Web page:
What's the deal with herd immunity?

Email sent: May 3, 2021 6:03pm

Vaccine hesitancy and viral variants are complicating America's path to herd immunity; with US troops pulling out of the country, the Afghan government's grip on power is looking tenuous. 


Tonight's Sentences was written by Gregory Svirnovskiy.

Why achieving herd immunity looks unlikely even as more people get their shots
Susan Walsh/Getty Images
  • Reaching herd immunity as a country is becoming increasingly unlikely in the United States. Covid-19 variants that make the disease up to 60 percent more transmissible mean more than 80 percent of the population would need shots for the US to achieve herd immunity. High levels of public vaccine hesitancy make that an uphill task. [NYT / Apoorva Mandavilli]
  • Instead, the virus will likely evolve into a lesser threat, an endemic illness, but it will always be with us. Scientists are wary of future variants that could break through a wall of vaccinations. [The Hill / Joseph Choi]
  • The country is too big; it has too many people to achieve blanket herd immunity. Instead, different regions and cities with varying vaccination rates will enjoy different degrees of immunity and, therefore, freedom. But they’ll still be at the mercy of neighboring Covid-19 hot spots. [Boston Herald / Erin Tiernan]
  • The severity of future outbreaks will likely wax and wane in response to continued vaccinations and global variant spread. But last week, White House chief medical adviser Anthony Fauci told an audience at a virtual event that people should see a “turning around of the dynamics” “literally within weeks.” [CNBC / Berkeley Lovelace Jr.]
  • Well over half of all adults, 56 percent, have received at least one dose of the Covid-19 vaccine, including 82 percent of the population over 65. And almost a third of the entire population is now fully inoculated as the country continues to lurch forward into relative safety. [CDC Vaccine Tracker]
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Afghanistan facing "bad passive outcomes," admits Joint Chiefs Chairman Mark Milley
  • The United States is following through on President Biden’s commitment to withdraw all troops from Afghanistan by September 11, 2021. But many worry that without American help, the Afghan government will be easily overrun by militant Taliban insurgents. [NYT / Thomas Gibbons-Neff]
  • On Sunday, Joint Chiefs Chairman Mark Milley admitted Afghanistan could be facing “bad possible outcomes” in the wake of Biden's call to leave. "Which one of these options becomes reality at the end of the day, we frankly don't know yet and we have to wait and see how things develop over the summer,” Milley told reporters. [CNN / Oren Liebermann]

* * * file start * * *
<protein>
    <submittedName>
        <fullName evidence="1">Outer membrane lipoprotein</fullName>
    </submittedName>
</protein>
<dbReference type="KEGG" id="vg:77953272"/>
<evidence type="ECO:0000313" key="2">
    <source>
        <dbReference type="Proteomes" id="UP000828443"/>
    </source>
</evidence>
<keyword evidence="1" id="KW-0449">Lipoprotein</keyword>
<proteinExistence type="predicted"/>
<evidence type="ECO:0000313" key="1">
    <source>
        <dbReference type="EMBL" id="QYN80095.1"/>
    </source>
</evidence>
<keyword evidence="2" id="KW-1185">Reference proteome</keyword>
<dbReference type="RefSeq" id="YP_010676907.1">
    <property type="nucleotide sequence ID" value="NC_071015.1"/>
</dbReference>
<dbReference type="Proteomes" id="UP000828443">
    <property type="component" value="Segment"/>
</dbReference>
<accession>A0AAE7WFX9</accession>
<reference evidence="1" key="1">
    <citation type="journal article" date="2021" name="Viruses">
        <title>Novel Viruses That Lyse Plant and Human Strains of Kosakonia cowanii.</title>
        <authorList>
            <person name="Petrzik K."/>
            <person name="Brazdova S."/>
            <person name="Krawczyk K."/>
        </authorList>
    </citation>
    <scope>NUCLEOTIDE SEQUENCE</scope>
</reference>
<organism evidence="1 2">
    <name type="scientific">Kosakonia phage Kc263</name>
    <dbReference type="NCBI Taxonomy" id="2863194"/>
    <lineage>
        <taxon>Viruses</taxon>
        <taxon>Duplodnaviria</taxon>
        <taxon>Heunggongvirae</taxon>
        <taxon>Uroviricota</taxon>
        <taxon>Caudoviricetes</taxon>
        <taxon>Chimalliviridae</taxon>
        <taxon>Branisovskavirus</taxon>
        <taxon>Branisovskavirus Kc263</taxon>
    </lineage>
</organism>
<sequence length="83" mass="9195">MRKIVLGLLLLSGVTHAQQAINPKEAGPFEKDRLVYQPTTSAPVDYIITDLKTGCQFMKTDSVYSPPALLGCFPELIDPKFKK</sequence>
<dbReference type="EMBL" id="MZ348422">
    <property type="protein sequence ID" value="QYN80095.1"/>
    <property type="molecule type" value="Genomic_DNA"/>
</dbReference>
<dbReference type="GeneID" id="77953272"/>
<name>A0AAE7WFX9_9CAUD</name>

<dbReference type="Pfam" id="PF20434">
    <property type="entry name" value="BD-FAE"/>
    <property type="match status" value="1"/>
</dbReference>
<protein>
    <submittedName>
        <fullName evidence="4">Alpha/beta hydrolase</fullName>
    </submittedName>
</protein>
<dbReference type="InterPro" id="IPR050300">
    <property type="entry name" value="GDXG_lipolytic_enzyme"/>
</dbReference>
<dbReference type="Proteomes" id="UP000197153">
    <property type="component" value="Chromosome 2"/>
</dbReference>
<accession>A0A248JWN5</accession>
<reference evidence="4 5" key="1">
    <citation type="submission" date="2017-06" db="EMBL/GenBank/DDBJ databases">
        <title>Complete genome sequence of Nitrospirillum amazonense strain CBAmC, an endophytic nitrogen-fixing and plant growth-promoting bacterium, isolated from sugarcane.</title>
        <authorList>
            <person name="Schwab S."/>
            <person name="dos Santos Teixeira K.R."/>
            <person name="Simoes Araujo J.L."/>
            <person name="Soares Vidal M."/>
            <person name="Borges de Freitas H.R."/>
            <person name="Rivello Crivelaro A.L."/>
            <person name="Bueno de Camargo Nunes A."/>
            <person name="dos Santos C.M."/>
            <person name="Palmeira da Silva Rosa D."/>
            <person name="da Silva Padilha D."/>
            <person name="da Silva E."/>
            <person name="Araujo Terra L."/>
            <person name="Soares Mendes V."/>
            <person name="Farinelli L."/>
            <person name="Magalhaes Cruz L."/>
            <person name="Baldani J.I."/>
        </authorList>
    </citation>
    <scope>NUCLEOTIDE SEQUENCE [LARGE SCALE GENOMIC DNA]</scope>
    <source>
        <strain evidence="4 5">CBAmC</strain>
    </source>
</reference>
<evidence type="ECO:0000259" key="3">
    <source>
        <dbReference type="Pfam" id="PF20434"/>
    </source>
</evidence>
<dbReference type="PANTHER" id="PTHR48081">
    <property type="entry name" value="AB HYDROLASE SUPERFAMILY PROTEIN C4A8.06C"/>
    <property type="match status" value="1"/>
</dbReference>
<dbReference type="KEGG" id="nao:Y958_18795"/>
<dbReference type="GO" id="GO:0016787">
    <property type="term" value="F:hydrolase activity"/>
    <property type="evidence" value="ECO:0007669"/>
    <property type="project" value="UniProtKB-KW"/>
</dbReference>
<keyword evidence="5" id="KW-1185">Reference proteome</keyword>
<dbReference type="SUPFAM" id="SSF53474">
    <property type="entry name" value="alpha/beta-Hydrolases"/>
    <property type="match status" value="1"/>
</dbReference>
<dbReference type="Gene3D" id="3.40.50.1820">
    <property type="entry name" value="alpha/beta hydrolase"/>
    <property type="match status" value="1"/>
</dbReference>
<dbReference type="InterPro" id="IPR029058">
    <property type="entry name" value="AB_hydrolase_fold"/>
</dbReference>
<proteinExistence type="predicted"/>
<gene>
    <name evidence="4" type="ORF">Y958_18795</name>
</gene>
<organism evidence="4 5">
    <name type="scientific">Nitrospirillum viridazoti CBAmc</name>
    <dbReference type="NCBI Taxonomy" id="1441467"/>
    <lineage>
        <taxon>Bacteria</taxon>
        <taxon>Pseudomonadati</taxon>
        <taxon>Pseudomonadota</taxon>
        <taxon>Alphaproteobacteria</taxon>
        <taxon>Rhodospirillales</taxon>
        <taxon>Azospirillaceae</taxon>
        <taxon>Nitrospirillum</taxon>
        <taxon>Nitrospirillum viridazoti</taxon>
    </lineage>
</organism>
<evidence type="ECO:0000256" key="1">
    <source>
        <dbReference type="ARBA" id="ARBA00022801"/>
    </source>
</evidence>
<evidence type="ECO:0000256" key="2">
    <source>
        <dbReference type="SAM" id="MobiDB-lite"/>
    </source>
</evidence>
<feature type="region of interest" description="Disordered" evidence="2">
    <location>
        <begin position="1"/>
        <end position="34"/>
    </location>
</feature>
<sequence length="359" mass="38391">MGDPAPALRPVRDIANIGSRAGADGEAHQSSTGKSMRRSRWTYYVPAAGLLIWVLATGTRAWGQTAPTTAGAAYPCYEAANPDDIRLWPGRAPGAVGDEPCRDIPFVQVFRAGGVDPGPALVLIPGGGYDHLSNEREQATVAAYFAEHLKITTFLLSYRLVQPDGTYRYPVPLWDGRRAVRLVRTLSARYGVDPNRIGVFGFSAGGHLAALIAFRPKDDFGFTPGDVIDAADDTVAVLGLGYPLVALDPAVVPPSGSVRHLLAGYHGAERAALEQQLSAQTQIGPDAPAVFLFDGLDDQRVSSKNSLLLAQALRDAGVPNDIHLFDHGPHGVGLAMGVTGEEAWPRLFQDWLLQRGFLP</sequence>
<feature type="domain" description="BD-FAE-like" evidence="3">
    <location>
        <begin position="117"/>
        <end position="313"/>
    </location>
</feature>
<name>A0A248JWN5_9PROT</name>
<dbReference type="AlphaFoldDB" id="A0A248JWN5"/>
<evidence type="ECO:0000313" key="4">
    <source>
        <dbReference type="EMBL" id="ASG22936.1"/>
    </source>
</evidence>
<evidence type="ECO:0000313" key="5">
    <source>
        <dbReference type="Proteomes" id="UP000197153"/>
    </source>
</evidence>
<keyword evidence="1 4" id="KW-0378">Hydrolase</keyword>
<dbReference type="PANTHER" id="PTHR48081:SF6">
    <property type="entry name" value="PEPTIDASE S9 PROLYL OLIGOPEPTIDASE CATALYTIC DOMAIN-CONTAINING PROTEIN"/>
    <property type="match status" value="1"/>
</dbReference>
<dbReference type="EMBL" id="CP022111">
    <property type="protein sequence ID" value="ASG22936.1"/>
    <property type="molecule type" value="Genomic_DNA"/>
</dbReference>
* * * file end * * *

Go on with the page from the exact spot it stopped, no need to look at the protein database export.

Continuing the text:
• Violent attacks on civilians are surging, up 38 percent in the six months since peace talks began between the Taliban and the Afghan government in September. The US State Department has ordered government employees to leave the American embassy in Kabul if their work can be completed anywhere else. The Taliban is believed to be driving these increased attacks and incidents of violence. [NBC News / Saphora Smith]
  • The Taliban previously warned of a violent reaction if American troops weren’t out of the country by May 1, a deadline agreed to by former President Donald Trump. Now, the group is acting out. On Monday, insurgents killed at least seven people at an army post in southwest Afghanistan. [Reuters]
  • And as the Taliban gains militarily, Afghanistan’s central government looks weaker and weaker. Its president, Ashraf Ghani, is becoming increasingly isolated, swept aside as the US and the Taliban configure Afghanistan’s future from opposite ends. [NYT / Adam Nossiter]
The Biden administration will begin reuniting some of the families separated at the border by the administration of former President Donald Trump. Four families will be reunited this week, "just the beginning" of a long process of reconciliation and apology.

[AP / Elliot Spagat]

  • Indian Prime Minister Narendra Modi is now seeing the consequences of a national Covid-19 crisis he's tried to ignore. His party lost in a spate of elections Sunday, most notably in the populous state of West Bengal. [NBC News / Amy Sood]
  • Manchester United fans stormed Old Trafford while protesting the club’s ownership Sunday, delaying a highly anticipated match between ManU and Liverpool. They were responding to the club's involvement in the European Super League, an ill-fated venture that could have stripped money and support away from most of Europe’s domestic teams. [CNN / John Sinnott]
  • Critics are calling Australia’s threat to jail its own citizens for returning from India “racist” and a violation of rights. Those accusations have been dismissed by Prime Minister Scott Morrison and his Cabinet, who say they are valuing public safety over politics. [BBC]
  • Unemployment is down, but the pandemic is still affecting first jobs, as youth unemployment continues to trend higher and more young people are putting off college. It’s evidence that the nation's economic recovery still has a long way to go. [AP / Erica Pandey]
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"The 2020 presidential election was not stolen. Anyone who claims it was is spreading THE BIG LIE, turning their back on the rule of law, and poisoning our democratic system."

[Rep. Liz Cheney (R-WY) on Twitter Monday, responding to a written statement by former President Donald Trump in which he asserted that the 2020 election was fraudulent]

How to be wrong less often

Vox's Dylan Matthews talks with Julia Galef, host of the podcast Rationally Speaking and author of The Scout Mindset: Why Some People See Things Clearly and Others Don't. They discuss how we can overcome the ways our own minds deceive us and change the way we think to make more rational decisions. [Spotify]

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